Caffeine gets most people started in the morning and is a popular go-to choice when working a 24. Summertime heat can make a hot cup of coffee look a lot less appetizing, and many caffeine purveyors have turned to iced or blended coffee drinks as the solution. When it comes to these drinks, a basic iced coffee is your healthiest option. It’s typically made by brewing extra strong coffee and putting it over ice, so when the ice melts (if you don’t drink the coffee first), you’re left with standard strength coffee. Some establishments cold brew the coffee, with slight difference in flavor and process but still resulting in just straight cold coffee.

Many variations on this standard exist—the iced mocha and iced latte, for example, are increasingly popular. Perhaps most popular, particularly among those looking more for flavor than for caffeine, is the blended coffee, aka frappé, Starbucks Frappuccino, etc. This drink consists of espresso, ice, milk or cream, and sugary syrups of the chocolate/caramel/hazelnut variety. You could also think of this as the coffee milkshake. It is refreshing, delicious and can pack as much as 550 calories and 10 g of fat for a medium size. Luckily, since it’s usually made from scratch, you can cut a lot of the excess. Ask for “skinny,” “light,” “low-fat,” “no whip,” or whatever your coffee shop of choice offers in the vein of making your drink less terribly unhealthy. Most places have a healthier option that uses skim milk, sugar-free syrup and cuts out the whipped cream. Fast food restaurants and convenience stores may be the exception—their drinks usually come as a premixed package and can’t be changed. In that case, opt for a small and ask for no extra toppings.

Frozen Fruit
When thinking of healthier summer choices, don’t forget good ol’ frozen fruit as a snack option. This one can be difficult to enjoy at work if a freezer isn’t available. Consider bringing a small cooler or choose to enjoy on your days off. Grapes, sliced bananas, mango and any kind of berry can all be frozen in bite-sized pieces and eaten straight out of the freezer for a cold, sweet, healthy treat.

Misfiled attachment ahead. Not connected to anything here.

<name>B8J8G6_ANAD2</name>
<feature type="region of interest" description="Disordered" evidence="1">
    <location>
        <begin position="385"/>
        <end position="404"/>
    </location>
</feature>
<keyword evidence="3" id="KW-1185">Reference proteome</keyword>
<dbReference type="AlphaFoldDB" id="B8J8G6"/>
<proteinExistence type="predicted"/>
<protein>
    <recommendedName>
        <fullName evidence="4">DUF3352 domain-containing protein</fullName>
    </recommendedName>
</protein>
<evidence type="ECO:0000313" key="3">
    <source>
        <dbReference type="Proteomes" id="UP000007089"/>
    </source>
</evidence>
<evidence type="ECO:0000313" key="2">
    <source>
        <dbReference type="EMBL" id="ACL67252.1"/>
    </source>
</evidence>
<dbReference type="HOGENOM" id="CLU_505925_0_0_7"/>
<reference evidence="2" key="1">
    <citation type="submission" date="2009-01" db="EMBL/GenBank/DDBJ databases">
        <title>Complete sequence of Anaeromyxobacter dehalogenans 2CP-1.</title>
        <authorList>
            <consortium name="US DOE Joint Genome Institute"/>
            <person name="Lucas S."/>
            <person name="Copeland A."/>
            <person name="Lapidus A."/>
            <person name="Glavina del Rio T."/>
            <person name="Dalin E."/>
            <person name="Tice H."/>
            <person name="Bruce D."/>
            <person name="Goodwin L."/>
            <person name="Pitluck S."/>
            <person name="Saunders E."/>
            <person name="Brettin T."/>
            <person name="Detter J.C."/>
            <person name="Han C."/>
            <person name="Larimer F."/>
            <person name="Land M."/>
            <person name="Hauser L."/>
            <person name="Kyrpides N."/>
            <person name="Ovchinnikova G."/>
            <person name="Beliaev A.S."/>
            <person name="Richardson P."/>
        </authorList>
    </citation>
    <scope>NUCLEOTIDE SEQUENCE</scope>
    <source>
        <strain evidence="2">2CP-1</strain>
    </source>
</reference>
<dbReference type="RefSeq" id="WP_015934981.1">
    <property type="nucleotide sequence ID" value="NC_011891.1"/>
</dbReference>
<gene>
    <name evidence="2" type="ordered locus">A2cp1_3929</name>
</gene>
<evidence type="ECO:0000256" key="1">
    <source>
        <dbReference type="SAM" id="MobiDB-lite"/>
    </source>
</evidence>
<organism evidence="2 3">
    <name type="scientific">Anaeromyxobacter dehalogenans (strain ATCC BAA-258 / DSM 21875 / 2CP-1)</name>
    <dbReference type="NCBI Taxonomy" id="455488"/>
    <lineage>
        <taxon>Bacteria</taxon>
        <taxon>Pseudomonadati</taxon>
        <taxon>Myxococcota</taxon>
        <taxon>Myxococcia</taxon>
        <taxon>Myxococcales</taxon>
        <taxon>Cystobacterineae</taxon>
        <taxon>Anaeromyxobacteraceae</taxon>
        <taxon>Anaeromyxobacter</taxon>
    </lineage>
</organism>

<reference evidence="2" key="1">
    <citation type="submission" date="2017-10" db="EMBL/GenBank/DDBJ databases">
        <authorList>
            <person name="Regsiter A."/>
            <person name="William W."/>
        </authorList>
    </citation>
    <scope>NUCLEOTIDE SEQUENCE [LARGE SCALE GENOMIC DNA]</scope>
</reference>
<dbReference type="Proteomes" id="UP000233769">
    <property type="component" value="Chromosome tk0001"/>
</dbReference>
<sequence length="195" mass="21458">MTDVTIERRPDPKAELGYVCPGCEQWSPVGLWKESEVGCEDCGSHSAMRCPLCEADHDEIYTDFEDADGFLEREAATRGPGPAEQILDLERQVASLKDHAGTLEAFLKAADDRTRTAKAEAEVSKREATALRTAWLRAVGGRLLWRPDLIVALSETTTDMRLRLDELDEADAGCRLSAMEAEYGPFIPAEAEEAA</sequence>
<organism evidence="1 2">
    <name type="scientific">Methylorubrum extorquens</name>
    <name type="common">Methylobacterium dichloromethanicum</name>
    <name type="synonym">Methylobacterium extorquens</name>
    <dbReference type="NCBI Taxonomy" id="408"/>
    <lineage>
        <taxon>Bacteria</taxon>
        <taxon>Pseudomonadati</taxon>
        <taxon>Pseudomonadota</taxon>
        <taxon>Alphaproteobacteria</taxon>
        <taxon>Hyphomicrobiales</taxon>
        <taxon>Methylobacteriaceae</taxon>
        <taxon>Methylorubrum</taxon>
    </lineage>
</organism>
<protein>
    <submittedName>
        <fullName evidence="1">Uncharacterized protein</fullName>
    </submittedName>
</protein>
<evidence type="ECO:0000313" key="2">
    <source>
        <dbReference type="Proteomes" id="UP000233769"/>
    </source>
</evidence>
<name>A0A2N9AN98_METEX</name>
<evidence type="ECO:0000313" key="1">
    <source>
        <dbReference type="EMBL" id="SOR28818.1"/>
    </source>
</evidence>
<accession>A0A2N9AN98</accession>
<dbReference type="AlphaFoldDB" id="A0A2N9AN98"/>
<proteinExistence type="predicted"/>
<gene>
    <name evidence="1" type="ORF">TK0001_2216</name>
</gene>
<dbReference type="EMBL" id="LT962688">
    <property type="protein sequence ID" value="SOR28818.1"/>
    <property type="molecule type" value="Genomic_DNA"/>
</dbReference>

Smoothies are quite refreshing and can be very healthy. They’re like a milkshake but without ice cream, relying instead on frozen fruit or ice cubes to make them thick and cold. Many restaurants offer fruit smoothies ranging in a variety of flavors from orange mango to blueberry pomegranate, with or without yogurt, full fat and fat free. If you’re using it as a meal, add the yogurt for protein. If it’s a snack, choose a small, skip the yogurt, or ask for fat free to make it refreshing but lower in calories. Smoothies are also easy to make at home: Follow the simple smoothie formula below, choosing 1-2 items from each column. Mix all ingredients in a blender and enjoy!

Use these combinations to make some favorites:

Peanut Butter Cup Smoothie: bananas, low fat chocolate milk, low fat Greek yogurt, peanut butter, sugar substitute, cocoa powder

PB&J Smoothie: Strawberries, almond milk, peanut butter, dry oatmeal, agave nectar

Chocolate-Covered Cherry Smoothie: cherries, low fat milk, almond butter, sugar substitute, cocoa powder

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Related Topics: Health And Safety, Provider Wellness and Safety, summertime snacks, smoothies, rehydration, nutrition for emts, iced coffee, ice cream, healthy foods, healthy eating, frozen fruit, EMS nutrition, ems health tips, eat healthy on the job

Author Thumb

Elizabeth Smith, EMT-B

Elizabeth Smith, MS, RD, LDN, EMT-B, is a registered dietitian and clinical nutritionist based out of Pittsburgh. She works part time as an EMT-B. She's interested in providing practical nutrition information and healthy eating strategies to her fellow emergency responders. Contact her at